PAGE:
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I want to create a zip file of all HTML files in a given directory. The zip will be sent as an attachment via email along with the rest of the files from the directory. All email clients I tried so far have trouble reading an email if any attachment is a HTML file, if I send from pony. So I thought I'd zip them.

Is there any way to zip the HTML files on the fly but really only in the memory, without using any temp files on Windows platform? Preferably not using any external program?

If I understood right, both methods described in:

are using some kind of temp file.

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Why is a temp file undesirable? It's common to use them behind the scenes for temporary storage. –  the Tin Man Jul 18 '12 at 0:36
    
It is an option to use temp file if I cannot do it only in memory. It's ok to use temp file but I prefer not to. –  Radek Jul 18 '12 at 0:54
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The reason why a temp file is advantageous is in the case that the archive grows big enough to impact RAM. Spooling to a temp file will keep the machine running longer since it's a lot less likely to consume all the available disk space than it is to consume all available RAM. If you are on a machine with little free RAM give serious consideration to the temp file. –  the Tin Man Jul 18 '12 at 0:58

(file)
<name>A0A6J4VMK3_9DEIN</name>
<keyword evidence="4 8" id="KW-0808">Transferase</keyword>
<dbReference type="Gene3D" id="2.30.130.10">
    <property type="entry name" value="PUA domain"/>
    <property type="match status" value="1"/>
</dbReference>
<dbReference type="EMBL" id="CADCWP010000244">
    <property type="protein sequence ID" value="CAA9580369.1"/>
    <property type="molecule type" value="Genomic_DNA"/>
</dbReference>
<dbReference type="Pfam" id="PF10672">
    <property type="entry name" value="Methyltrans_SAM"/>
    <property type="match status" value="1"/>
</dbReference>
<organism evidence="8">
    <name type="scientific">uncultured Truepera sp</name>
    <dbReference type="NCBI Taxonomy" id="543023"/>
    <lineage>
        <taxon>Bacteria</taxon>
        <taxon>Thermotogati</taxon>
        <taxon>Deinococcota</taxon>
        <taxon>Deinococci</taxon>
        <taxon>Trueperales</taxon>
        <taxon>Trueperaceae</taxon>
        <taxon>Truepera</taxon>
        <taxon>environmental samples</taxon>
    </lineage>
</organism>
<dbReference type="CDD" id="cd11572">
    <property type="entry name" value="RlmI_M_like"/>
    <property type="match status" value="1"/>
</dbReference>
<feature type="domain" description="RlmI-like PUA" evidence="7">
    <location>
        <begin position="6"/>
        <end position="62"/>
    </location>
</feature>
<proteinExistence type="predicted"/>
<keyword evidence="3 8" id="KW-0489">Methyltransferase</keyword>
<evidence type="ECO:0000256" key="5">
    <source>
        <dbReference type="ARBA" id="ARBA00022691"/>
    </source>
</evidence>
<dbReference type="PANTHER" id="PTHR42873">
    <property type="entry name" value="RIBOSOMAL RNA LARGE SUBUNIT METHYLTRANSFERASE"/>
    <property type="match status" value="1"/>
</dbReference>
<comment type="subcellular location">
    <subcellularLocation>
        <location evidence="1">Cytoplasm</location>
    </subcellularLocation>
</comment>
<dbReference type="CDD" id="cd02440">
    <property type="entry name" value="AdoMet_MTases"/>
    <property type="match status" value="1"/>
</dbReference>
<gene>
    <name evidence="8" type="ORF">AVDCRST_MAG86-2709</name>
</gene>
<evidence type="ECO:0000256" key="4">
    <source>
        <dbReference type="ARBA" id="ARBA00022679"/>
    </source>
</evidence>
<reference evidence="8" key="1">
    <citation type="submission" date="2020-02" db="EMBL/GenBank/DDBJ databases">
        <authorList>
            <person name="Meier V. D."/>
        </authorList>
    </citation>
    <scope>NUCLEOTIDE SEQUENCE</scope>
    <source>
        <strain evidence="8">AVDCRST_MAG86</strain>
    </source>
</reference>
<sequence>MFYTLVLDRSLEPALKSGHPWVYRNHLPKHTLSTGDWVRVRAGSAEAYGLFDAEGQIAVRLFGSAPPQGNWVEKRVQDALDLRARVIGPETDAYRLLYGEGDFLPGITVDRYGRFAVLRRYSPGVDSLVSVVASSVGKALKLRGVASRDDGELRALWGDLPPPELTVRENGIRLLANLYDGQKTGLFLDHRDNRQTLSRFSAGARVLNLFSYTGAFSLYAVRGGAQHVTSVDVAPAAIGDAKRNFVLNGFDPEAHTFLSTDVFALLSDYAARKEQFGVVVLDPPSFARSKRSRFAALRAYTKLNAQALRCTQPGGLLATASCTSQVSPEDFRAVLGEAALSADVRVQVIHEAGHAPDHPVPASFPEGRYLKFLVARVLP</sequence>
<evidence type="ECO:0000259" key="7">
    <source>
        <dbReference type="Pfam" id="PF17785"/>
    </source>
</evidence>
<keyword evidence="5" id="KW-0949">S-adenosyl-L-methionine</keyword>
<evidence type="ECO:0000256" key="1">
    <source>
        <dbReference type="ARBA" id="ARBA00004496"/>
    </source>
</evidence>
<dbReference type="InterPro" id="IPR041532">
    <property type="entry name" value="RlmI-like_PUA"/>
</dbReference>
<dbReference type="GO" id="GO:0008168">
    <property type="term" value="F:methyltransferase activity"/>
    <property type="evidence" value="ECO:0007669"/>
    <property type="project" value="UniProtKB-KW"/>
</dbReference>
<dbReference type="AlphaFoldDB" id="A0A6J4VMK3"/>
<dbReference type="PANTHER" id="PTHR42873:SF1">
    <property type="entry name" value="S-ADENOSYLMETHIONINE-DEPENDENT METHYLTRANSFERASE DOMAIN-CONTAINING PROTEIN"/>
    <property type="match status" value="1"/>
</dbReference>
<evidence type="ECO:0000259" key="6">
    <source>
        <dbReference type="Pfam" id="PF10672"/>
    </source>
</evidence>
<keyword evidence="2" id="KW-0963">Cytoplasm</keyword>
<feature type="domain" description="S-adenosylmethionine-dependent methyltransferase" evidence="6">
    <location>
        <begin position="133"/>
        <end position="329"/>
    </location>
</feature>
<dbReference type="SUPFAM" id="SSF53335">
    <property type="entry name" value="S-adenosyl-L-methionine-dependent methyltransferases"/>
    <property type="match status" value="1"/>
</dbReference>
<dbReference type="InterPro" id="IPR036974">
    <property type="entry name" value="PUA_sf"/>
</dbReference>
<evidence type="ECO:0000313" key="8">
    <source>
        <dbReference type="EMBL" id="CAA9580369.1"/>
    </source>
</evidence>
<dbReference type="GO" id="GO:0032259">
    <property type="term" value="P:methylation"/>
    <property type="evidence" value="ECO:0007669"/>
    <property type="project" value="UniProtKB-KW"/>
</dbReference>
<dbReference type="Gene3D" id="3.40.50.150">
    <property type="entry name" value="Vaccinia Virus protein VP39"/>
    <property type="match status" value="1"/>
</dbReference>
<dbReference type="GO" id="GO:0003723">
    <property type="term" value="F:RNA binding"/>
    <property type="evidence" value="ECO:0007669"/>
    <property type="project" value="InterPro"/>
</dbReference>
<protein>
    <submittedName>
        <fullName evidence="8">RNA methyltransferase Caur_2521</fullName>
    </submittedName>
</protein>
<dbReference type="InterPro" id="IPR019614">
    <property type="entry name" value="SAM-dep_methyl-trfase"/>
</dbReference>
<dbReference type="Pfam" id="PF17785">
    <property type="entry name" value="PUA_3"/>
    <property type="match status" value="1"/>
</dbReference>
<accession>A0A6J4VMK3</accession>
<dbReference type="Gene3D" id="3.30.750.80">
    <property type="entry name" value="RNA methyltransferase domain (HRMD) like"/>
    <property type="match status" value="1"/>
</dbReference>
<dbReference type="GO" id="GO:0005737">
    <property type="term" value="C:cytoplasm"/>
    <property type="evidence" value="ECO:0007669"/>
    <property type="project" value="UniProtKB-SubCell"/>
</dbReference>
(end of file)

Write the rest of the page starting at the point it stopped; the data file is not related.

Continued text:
It's more the other way around. The zip will contain mostly only two small HTML files. So I thought it would easier and faster to do everything in memory. –  Radek Jul 18 '12 at 1:01
    
For a small zip it will be marginally faster after you factor in buffering. I doubt you'd notice much difference. –  the Tin Man Jul 18 '12 at 1:03
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1 Answer

At first I thought maybe you could use a StringIO object to write to, but it looks like the ZipOutputStream class insists on opening a temporary file.

If you don't mind calling an external program, standard linux zip can be told to send otuput to stdout instead of a file by using "-" instead of a filename. So just collect the output into a variable then do whatever you like with it.

zipdata = %x(zip -q - *.html)

I don't think this is going to be an efficiency gain over just using a temporary file, but you'd have to measure it to be sure.

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sorry, I didn't mention that I am on windows. I like your approach though. –  Radek Jul 18 '12 at 1:21
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